More than a thousand children were caught with weapons in school last year, according to a survey of 29 police forces in England and Wales.
The weapons included knives, blades, knuckledusters and a Taser stun gun, the Press Association survey found.
The children included a 14-year-old with a sword and a four-year-old with an unnamed weapon.
Head teachers’ leader Geoff Barton said the findings were “grim but unsurprising”.
The survey, which follows concern about rising levels of knife crime, was based on Freedom of Information data from police forces.
It found schoolchildren involved in incidents with many different types of bladed weapon, including lock knives, penknives, craft knives and garden shears.
In Bedfordshire, a pupil was caught in possession of a machete and in Manchester a samurai sword was recovered from school premises.
Thames Valley police discovered a bayonet in a school and in the West Midlands, a 15-year-old was found in possession of an axe.
The figures showed 1,072 incidents involving weapons, up from 831 in the same areas in the previous year – but did not include statistics from the biggest force, the Metropolitan Police in London.
The data was based on the financial year – and the survey found another 311 incidents between April and August 2019.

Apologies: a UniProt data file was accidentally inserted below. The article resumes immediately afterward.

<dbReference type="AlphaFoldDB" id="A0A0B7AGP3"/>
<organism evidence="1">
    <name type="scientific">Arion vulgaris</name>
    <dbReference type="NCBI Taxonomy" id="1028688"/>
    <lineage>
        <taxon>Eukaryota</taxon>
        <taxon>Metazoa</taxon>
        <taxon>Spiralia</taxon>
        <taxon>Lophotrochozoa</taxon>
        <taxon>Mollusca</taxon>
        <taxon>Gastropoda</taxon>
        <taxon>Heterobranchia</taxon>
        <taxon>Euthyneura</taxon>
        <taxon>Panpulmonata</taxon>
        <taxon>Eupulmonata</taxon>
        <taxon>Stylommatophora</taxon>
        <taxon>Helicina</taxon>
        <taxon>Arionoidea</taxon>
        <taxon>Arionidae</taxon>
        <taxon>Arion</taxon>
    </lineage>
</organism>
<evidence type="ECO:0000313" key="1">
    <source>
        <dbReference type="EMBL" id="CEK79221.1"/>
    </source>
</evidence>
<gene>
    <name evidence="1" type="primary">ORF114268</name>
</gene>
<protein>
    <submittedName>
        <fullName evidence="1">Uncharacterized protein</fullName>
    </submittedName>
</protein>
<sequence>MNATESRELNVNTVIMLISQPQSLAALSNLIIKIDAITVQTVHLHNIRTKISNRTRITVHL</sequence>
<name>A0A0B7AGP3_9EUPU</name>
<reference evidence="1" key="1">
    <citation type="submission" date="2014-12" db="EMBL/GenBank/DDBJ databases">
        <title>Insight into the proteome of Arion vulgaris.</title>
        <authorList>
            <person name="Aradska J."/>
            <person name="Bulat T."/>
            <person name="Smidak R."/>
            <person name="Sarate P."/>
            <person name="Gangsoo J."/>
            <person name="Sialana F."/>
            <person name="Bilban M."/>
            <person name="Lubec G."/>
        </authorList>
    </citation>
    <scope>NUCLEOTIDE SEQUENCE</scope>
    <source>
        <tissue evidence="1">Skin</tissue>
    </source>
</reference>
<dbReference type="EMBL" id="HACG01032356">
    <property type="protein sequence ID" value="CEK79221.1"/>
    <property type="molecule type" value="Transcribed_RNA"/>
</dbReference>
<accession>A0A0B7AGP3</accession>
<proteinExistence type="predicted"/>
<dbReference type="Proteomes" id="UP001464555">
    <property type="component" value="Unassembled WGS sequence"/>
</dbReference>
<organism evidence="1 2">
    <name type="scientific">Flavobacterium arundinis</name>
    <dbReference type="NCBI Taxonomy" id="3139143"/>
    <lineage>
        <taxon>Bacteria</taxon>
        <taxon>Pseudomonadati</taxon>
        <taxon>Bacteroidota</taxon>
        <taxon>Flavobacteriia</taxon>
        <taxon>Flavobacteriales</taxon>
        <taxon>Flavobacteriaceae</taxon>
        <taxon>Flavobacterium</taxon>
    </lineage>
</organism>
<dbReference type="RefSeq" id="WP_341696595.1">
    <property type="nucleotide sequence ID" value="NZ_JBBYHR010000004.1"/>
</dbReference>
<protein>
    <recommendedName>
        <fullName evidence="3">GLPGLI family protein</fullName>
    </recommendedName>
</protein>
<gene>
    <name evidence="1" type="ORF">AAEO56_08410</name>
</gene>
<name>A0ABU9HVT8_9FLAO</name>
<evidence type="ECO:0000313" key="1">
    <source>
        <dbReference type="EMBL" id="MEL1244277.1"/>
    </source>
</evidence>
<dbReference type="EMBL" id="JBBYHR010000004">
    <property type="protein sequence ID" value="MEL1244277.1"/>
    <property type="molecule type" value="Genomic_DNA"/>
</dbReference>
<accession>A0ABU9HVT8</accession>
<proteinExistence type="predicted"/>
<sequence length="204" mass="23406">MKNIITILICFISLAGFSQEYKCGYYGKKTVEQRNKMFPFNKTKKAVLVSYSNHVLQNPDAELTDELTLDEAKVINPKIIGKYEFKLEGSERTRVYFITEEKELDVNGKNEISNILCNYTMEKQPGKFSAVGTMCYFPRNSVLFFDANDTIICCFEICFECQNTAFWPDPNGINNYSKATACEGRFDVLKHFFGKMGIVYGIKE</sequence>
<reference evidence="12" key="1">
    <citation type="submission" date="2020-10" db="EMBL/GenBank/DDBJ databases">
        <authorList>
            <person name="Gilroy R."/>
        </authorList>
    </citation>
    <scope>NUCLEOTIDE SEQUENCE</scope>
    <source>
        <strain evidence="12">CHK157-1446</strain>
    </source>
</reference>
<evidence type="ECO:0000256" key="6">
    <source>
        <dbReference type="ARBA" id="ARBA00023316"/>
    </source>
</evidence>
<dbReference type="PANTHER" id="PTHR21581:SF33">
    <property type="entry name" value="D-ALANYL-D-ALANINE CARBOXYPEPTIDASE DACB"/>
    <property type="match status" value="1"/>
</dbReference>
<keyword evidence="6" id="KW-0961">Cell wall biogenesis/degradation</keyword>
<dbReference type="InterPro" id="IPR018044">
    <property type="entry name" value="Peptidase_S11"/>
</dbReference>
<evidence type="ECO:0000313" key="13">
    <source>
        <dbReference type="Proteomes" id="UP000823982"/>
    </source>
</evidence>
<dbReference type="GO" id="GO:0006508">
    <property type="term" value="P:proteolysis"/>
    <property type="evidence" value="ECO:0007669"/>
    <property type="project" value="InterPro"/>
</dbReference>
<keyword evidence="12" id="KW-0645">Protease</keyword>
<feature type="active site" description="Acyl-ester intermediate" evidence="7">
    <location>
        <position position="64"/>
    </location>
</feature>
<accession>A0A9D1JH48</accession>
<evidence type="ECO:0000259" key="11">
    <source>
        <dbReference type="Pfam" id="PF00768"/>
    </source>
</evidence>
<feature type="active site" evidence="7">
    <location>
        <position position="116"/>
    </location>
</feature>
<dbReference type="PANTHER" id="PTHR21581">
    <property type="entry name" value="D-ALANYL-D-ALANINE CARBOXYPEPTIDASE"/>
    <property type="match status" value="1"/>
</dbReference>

“Serious violence is a growing problem amongst young people and we continue to work closely with partners to address this,” said Chief Constable Olivia Pinkney, lead for young people on the National Police Chiefs’ Council.
“Police involvement in schools, whether it be officers delivering talks and interactive sessions or based in schools themselves as part of the Safer Schools Partnership, helps us to educate young people and explain why carrying a weapon is never the right choice.”
But Lucy Martindale, a youth worker from south London who campaigns against knife violence, said: “The situation is getting worse, even just this year.
“Some young people I speak to say before they leave the house – where most people check they have picked up their keys and wallet or purse – they check they have their knives with them.”
Mr Barton, general secretary of the ASCL head teachers’ union, said this is a problem that schools cannot tackle on their own and called for more community support and “investment in policing”.
“The scourge of weapons has grown worse in recent years, and while there are a number of complex factors involved, a key issue has been cuts in policing and local support services for vulnerable families.
“Gangs have filled this vacuum and often pressure and groom young people into dealing drugs and carrying weapons,” Mr Barton said.
A Department for Education spokesman said £10m had been invested in “behaviour hubs” to share information between schools on improving discipline.
“We have strengthened teachers’ powers so they can take action if they suspect a pupil has brought a prohibited item, including knives, into school.”